✎ Mindmapping: Your Messy Best Friend

I’m a neat freak in certain areas. These areas do not include my room or any other physical living spaces. I live in a pig sty. But put me in front of my writing – BAM. “Should I type in a serif font today? Oh no, I still don’t know what’s happening in Book 1. I must start from the top and work this mess out… Oh. Em. Gee. Is that a double space?!”

Yeah, it can get messy.

Here is what I’ve realised: If I start something neat, it must stay neat. It means I will pretend I can remember that tiny detail instead of marring my perfect page with a disgusting correction. It means I am limited by myself. It means I can’t brainstorm properly.

In comes the mindmap.

I’m sure we’ve all used a mindmap in the past. If not, you’ve at least scorned it. I’ve always used them; not religiously, just occasionally. I used them in high school, when I brainstormed theses for my English essays. I used them when I came up with new plot bunnies. I used them to jot down random world-building notes.

So you can see it’s quite a facepalming moment that I hadn’t realised earlier just how indispensable a simple mindmap can be to my writing.

See, I’ve been stuck for a few months now. The story is in my head. I know what I want to write; I can picture the scenes, hear the characters, feel the atmosphere. Yet it just won’t translate onto paper. I got up to chapter 4, then decided to scrap everything and restart. Now I’m back in the planning stage. There’s usually a big pressure in this step. A good plan can save your story. A bad one can send your characters scurrying around your fictional world for a plot.

If anyone else finds the planning stage difficult, this is my tip of the week: go back to the basics and try a mindmap. I can tell you now – it’s a messy process. And that’s exactly what you want.

Half the time we get stuck because there is just too much going on in our minds. We’re only human! Empty those thoughts and ideas onto a mindmap. It’s best to do it with pen and paper, so you don’t completely erase the things you cross out. Start with a main idea in the middle; it could be the title of your story, an event, a character – anything. Just don’t leave it blank. Your thoughts are like a tangle of yarn; you need to give it something tangible to wrap around.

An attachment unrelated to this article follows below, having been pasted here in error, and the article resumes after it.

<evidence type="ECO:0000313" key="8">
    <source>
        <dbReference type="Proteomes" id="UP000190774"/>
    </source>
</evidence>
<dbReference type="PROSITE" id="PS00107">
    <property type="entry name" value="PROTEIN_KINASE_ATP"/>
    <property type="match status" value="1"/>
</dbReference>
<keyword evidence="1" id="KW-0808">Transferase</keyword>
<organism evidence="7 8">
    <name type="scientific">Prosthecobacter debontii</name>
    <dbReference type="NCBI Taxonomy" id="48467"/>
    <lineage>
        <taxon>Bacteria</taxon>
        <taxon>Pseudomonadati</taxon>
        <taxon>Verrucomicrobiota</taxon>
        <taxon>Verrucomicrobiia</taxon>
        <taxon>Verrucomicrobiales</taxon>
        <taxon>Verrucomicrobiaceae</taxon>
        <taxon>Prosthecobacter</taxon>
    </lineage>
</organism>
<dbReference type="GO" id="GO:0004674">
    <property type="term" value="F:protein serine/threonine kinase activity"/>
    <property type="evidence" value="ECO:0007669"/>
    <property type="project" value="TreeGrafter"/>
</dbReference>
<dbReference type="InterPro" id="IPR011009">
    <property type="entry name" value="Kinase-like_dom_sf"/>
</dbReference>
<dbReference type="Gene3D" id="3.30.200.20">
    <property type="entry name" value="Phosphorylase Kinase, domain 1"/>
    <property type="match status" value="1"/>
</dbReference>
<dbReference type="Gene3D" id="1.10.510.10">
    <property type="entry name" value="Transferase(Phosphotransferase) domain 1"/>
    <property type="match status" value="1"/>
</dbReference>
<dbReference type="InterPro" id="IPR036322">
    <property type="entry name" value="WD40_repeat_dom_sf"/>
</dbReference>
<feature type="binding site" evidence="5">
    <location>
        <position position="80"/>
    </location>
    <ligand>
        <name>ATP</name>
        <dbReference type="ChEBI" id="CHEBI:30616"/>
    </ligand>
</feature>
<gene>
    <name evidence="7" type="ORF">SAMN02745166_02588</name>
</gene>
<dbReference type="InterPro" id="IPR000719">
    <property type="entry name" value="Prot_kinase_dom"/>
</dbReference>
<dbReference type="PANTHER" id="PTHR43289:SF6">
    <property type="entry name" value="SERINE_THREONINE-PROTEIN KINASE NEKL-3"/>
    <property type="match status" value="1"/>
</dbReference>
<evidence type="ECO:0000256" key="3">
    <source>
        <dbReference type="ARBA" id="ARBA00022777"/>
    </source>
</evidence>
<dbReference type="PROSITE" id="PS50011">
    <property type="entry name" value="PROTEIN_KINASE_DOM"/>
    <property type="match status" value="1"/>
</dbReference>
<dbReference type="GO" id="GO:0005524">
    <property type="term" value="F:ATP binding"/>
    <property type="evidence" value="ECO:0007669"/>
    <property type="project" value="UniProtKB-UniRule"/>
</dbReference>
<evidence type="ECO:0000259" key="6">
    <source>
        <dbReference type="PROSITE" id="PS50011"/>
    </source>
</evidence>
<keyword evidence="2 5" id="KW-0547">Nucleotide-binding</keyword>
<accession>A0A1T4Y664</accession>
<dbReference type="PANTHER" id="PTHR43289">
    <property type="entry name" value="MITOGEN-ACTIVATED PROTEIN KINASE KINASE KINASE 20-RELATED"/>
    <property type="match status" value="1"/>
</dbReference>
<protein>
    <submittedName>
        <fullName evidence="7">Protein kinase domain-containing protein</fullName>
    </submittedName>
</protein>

Next step: dump. Branch from that main idea with a secondary idea. It could be ‘WORLD’, ‘THEMES’, ‘POWERS’, etc. If you are using your mindmap to outline your story, start with a major inciting event – or a story arc. It doesn’t even have to be the first scene of your story. Keep the idea general, just specific enough that you know what you’re talking about. Then branch off from that idea and let loose. Surround it with all the details, big and small, that have been plaguing your mind. Make connections. Draw arrows. And, more importantly: reach for more paper.

Let me clarify: it is perfectly fine to be messy with your mindmaps. They are not organisational tools. They are dumps of information to help orient yourself. Afterwards, organise away!

Mindmaps won’t make or break your writing process. I know for a fact that it doesn’t work for everyone. I also know that the mindmap is the first tool some writers draw on – it’s the vanguard of their writing. As always, everyone has their own styles. But if you’ve exhausted all your options and am still stuck on square one, try mindmapping. On days where you just can’t write, try mindmapping. You might just be surprised.

I’m going to finish off by showing you guys how I went about mindmapping for my fantasy series. It was hard work, I’m telling you! My main problem was that I didn’t know what order events should happen, or how they would relate to each other. Three hours of mindmaps, 5 A4 pages later, I felt pretty awesome.


My beast, unruly but tame.

The process:

  1. Grab a stack of paper and a good pen. Get comfortable.
  2. Write the WIP name of my series in the middle of the page. Circle it.
  3. Write down the first major event/story arc that comes to mind. Underline it.
  4. Branch off from that event. What happens? Who is involved? What results?
  5. Branch off from the branches. Why does something happen? How does it influence other parts of the story? Does it lead to another event?
  6. Keep repeating steps 3-5.
  7. Done! Celebrate by highlighting the events from step 3 so I can see them better.
  8. Get another piece of paper. Write BOOK 1 at the top.
  9. Cherry pick from step 7. Organise events into order.
  10. Next: BOOK 2.
  11. And so on and so forth.

How mindmapping helped me:

  • Connecting everything. The scenes I’d had in mind felt so much less whimsical because they now had a purpose.
  • Brainstorming new scenes. My creative juices were pumping hard!
  • Three books became five. Oops.
  • Confidence. I kind of know what I’m doing now! Coming from an ex-pantser, this is pretty good progress.
  • Fun. It was incredibly enjoyable. No pressure, no neatness. Just me and that not-so-blank page. Feels good.
  • Productive. Okay, so I was just avoiding the headache of actually writing. But my mind was focused on the project and my story was enriched by it. Best procrastination ever.

Another ‘messy’ way I’ve recently adopted to help with my writing is scrapbooking. Basically, I collect all the information I have and pop it into a physical folder. It’s surprisingly motivating. I’ll make a post about this in a couple of weeks, so stay tuned if you’re interested!

Do you use mindmaps to help you write? Love ’em or hate ’em? What’s your planning success story?


3 thoughts on “✎ Mindmapping: Your Messy Best Friend

  1. Pingback: Doing Camp NaNoWriMo. For real this time. | Plotting Bunnies

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